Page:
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"One of the famous historical tales used by terrorist groups to justify and extol the idea of suicide is that of Al-Baraa' ibn Malik, a Companion of the Prophet, according to which 'the Muslims reached a wall whose gate was shut by the polytheists on the day of the battle against Musaylimah the Liar. Al-Baraa' ibn Malik sat on a shield and said [to his men:] Lift me up with your lances and throw me over the wall. And so they did, and he charged them and fought them until the gates were opened.' According to another version, this Companion of the Prophet was launched by trebuchet through the enemy's fortifications. This [story] is used as evidence [to justify suicide attacks], since launching [a man] from a trebuchet will certainly kill him - but this Companion of the Prophet still did it, with strength and courage, and out of a desire to die a martyr's death.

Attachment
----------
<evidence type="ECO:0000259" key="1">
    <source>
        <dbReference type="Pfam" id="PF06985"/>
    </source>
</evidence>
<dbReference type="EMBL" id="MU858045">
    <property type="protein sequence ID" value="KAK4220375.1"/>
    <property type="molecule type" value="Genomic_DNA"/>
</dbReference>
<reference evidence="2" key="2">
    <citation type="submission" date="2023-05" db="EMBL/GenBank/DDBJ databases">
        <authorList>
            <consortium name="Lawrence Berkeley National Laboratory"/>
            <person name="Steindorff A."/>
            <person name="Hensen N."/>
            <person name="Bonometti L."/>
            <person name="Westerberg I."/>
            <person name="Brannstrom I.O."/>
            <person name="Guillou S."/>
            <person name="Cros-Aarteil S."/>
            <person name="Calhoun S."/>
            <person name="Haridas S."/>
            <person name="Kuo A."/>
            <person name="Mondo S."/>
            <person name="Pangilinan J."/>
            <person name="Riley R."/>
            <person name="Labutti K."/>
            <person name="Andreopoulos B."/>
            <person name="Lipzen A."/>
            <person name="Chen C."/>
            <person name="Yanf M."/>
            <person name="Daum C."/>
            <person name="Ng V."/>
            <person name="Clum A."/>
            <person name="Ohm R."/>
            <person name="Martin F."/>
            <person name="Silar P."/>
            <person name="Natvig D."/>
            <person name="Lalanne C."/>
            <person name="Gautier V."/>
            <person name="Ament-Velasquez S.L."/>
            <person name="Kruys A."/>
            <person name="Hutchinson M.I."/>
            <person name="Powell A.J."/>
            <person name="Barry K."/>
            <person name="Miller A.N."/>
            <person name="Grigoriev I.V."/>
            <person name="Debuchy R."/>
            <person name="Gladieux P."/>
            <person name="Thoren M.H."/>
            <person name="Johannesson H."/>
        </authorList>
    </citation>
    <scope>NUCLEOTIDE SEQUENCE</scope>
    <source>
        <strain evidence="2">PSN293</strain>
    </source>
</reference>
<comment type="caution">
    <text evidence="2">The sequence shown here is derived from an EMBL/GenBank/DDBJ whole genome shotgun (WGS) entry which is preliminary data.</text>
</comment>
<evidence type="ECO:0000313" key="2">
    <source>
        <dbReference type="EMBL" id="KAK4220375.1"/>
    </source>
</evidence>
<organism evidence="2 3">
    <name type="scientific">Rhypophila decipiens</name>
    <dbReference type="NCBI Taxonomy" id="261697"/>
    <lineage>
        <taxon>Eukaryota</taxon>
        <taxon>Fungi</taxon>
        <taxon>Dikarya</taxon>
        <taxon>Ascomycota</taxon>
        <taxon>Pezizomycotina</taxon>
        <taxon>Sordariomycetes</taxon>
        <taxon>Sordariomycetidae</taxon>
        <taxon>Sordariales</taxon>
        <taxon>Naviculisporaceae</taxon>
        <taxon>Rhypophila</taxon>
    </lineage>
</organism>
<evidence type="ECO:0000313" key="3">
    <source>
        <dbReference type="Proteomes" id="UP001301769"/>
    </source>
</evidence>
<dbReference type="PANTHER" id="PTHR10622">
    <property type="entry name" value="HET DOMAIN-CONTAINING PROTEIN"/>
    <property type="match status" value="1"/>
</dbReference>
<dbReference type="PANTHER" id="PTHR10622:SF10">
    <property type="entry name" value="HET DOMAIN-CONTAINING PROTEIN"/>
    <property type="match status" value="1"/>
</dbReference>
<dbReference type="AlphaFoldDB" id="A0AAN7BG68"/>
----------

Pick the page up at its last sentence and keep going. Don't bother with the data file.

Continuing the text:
"Another tradition used as evidence is: 'The Messenger of God, Peace be upon Him, mentioned Paradise. A man said to him: If I die for the sake of Allah, where will I go [after death]? [The Prophet] said: Paradise. He [the Prophet] gave the man some dates [to eat], and he fought until he was killed...'